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Benedictine

[ben-i-dik-tin, -teen, -tahyn for 1, 3; ben-i-dik-teen for 2] /ˌbɛn ɪˈdɪk tɪn, -tin, -taɪn for 1, 3; ˌbɛn ɪˈdɪk tin for 2/
noun
1.
Roman Catholic Church.
  1. a member of an order of monks founded at Monte Cassino by St. Benedict about a.d. 530.
  2. a member of any congregation of nuns following the rule of St. Benedict.
2.
a French liqueur originally made by Benedictine monks.
adjective
3.
of or pertaining to St. Benedict or the Benedictines.
Origin
1620-1630
1620-30; St. Benedict + -ine1
Dictionary.com Unabridged
Based on the Random House Dictionary, © Random House, Inc. 2014.
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British Dictionary definitions for Benedictine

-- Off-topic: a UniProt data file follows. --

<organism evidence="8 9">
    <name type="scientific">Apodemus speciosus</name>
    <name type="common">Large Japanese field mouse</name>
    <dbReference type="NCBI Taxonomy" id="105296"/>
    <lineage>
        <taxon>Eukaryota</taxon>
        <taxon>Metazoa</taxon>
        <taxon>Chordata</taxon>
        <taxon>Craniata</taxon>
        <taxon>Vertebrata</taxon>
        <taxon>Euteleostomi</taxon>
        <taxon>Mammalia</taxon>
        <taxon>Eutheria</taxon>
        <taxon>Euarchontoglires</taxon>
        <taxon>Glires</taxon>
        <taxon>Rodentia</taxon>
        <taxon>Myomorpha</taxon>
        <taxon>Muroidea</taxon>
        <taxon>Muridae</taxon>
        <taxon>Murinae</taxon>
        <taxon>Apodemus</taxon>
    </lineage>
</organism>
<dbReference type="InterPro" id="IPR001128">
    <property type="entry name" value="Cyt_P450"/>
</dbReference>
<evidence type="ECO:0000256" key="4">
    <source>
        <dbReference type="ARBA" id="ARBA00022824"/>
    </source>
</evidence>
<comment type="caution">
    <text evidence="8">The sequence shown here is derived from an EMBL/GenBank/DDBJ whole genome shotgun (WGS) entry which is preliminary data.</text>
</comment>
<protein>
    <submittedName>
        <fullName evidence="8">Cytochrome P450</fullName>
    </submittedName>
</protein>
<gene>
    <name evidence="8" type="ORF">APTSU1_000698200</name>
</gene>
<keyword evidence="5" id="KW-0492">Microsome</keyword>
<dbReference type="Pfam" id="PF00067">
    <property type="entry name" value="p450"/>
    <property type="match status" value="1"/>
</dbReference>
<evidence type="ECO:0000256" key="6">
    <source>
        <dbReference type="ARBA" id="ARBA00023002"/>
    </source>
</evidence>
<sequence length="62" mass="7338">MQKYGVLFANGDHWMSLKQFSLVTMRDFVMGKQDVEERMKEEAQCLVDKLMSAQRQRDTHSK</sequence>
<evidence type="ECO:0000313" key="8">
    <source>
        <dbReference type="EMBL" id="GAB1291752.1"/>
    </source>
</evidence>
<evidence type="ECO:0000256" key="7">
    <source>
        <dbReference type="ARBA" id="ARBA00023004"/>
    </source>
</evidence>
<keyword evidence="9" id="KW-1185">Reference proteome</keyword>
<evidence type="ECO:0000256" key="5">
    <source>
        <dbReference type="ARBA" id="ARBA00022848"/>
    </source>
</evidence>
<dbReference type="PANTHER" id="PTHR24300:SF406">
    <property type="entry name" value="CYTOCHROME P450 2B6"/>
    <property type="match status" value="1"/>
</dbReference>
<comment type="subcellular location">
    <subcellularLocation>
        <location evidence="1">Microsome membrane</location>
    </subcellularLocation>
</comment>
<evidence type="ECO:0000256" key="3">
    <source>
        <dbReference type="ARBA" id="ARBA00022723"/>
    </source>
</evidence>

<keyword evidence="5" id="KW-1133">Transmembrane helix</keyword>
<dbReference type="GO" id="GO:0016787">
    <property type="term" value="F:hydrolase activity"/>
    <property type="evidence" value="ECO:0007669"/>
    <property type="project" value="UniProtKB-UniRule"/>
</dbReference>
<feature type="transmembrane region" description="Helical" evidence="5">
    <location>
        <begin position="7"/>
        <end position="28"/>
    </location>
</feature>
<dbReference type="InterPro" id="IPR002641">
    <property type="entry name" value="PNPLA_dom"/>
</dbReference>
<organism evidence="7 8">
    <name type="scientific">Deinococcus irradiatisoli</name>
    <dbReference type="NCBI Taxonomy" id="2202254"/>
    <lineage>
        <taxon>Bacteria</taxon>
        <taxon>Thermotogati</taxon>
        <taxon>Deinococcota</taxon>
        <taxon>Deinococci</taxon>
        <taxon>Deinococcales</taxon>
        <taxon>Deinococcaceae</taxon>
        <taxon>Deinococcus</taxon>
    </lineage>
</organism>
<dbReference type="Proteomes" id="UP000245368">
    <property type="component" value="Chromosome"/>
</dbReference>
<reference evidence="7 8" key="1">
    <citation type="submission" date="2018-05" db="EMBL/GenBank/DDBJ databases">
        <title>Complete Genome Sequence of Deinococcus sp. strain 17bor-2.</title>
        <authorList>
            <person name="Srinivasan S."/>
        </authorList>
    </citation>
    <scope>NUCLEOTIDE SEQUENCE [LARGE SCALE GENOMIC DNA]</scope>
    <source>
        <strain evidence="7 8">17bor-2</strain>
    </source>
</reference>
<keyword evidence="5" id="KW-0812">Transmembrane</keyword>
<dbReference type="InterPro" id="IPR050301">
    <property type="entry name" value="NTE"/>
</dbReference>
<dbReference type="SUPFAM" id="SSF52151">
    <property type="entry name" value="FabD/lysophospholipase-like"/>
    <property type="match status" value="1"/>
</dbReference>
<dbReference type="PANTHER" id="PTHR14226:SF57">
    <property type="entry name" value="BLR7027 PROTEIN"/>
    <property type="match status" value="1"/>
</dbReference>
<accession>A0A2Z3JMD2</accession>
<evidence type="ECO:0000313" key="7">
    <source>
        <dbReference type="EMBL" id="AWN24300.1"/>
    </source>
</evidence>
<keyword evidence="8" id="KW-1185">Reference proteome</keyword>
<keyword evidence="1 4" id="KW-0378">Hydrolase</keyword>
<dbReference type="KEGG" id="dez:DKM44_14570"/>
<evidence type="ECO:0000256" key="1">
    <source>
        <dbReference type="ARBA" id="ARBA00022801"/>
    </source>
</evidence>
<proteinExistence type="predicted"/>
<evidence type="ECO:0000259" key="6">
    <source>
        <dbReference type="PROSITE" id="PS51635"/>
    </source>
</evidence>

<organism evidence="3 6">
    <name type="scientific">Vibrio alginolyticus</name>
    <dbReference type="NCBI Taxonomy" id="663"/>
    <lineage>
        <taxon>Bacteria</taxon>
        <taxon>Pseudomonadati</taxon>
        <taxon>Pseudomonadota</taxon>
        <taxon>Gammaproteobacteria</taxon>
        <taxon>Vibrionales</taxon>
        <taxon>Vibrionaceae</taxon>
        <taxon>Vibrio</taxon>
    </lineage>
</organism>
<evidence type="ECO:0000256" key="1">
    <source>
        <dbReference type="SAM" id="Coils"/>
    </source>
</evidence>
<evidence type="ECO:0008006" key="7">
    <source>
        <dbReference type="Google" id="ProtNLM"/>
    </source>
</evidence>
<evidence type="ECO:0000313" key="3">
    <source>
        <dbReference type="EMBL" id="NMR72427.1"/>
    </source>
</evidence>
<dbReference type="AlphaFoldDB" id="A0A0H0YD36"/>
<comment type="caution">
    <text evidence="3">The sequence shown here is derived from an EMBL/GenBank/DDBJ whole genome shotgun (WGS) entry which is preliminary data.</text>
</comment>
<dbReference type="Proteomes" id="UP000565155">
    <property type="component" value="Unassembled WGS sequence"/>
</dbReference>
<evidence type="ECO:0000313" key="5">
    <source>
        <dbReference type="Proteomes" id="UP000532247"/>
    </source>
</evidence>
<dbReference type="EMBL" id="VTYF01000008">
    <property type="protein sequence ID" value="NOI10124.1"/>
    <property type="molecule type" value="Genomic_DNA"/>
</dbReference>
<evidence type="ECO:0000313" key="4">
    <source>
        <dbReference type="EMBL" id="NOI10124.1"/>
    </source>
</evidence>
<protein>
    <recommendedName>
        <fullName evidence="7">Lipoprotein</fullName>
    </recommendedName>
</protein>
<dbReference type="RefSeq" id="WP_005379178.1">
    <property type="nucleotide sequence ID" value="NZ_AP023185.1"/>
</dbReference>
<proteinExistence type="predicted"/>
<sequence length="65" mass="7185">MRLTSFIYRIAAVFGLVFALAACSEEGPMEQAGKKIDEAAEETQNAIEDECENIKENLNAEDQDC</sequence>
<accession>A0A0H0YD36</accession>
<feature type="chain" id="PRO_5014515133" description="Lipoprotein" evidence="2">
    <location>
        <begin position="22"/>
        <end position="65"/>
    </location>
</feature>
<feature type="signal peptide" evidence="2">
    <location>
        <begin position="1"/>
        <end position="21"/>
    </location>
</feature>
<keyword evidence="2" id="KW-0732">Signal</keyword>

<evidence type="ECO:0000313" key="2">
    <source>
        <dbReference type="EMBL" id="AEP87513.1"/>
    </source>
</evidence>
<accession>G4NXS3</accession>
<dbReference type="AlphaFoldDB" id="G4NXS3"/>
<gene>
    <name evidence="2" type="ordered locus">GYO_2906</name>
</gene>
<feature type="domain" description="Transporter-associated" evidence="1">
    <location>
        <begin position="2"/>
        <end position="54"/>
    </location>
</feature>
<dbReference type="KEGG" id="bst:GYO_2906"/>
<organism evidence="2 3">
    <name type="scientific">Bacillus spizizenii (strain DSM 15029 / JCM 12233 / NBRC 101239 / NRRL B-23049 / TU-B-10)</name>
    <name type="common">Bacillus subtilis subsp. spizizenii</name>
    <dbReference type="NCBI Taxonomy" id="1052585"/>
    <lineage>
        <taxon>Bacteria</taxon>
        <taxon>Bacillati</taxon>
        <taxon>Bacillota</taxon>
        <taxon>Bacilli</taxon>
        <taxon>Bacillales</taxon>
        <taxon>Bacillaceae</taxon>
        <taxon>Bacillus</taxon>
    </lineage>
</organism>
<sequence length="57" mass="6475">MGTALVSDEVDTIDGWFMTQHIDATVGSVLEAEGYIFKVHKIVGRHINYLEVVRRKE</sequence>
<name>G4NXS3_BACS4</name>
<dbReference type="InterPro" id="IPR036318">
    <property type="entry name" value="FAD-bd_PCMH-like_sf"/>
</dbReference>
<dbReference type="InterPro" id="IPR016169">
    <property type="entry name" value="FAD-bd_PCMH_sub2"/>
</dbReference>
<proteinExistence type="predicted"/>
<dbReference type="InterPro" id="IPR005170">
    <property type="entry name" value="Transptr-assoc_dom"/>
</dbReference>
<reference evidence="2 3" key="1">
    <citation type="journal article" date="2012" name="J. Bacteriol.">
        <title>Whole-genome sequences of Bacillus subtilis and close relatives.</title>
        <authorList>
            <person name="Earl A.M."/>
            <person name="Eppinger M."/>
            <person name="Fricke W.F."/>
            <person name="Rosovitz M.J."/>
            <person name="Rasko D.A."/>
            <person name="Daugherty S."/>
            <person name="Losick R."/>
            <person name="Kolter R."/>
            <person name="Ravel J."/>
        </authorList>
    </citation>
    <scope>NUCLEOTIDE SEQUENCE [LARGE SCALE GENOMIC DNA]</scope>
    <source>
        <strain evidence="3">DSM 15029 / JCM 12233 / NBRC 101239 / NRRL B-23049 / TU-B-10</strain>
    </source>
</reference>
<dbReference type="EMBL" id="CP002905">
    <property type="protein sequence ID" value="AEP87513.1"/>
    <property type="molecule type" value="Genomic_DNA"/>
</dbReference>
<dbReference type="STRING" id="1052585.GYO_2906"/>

Benedictine

noun
1.
(ˌbɛnɪˈdɪktɪn; -taɪn). a monk or nun who is a member of a Christian religious community founded by or following the rule of Saint Benedict
2.
(ˌbɛnɪˈdɪktiːn). a greenish-yellow liqueur made from a secret formula developed at the Benedictine monastery at Fécamp in France in about 1510
adjective
3.
(ˌbɛnɪˈdɪktɪn; -taɪn). of or relating to Saint Benedict, his order, or his rule
Collins English Dictionary - Complete & Unabridged 2012 Digital Edition
© William Collins Sons & Co. Ltd. 1979, 1986 © HarperCollins
Publishers 1998, 2000, 2003, 2005, 2006, 2007, 2009, 2012
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Word Origin and History for Benedictine
n.

c.1600, "one of the order known from the color of its dress as the Black Monks," founded c.529 by St. Benedict (see benedict).

Online Etymology Dictionary, © 2010 Douglas Harper
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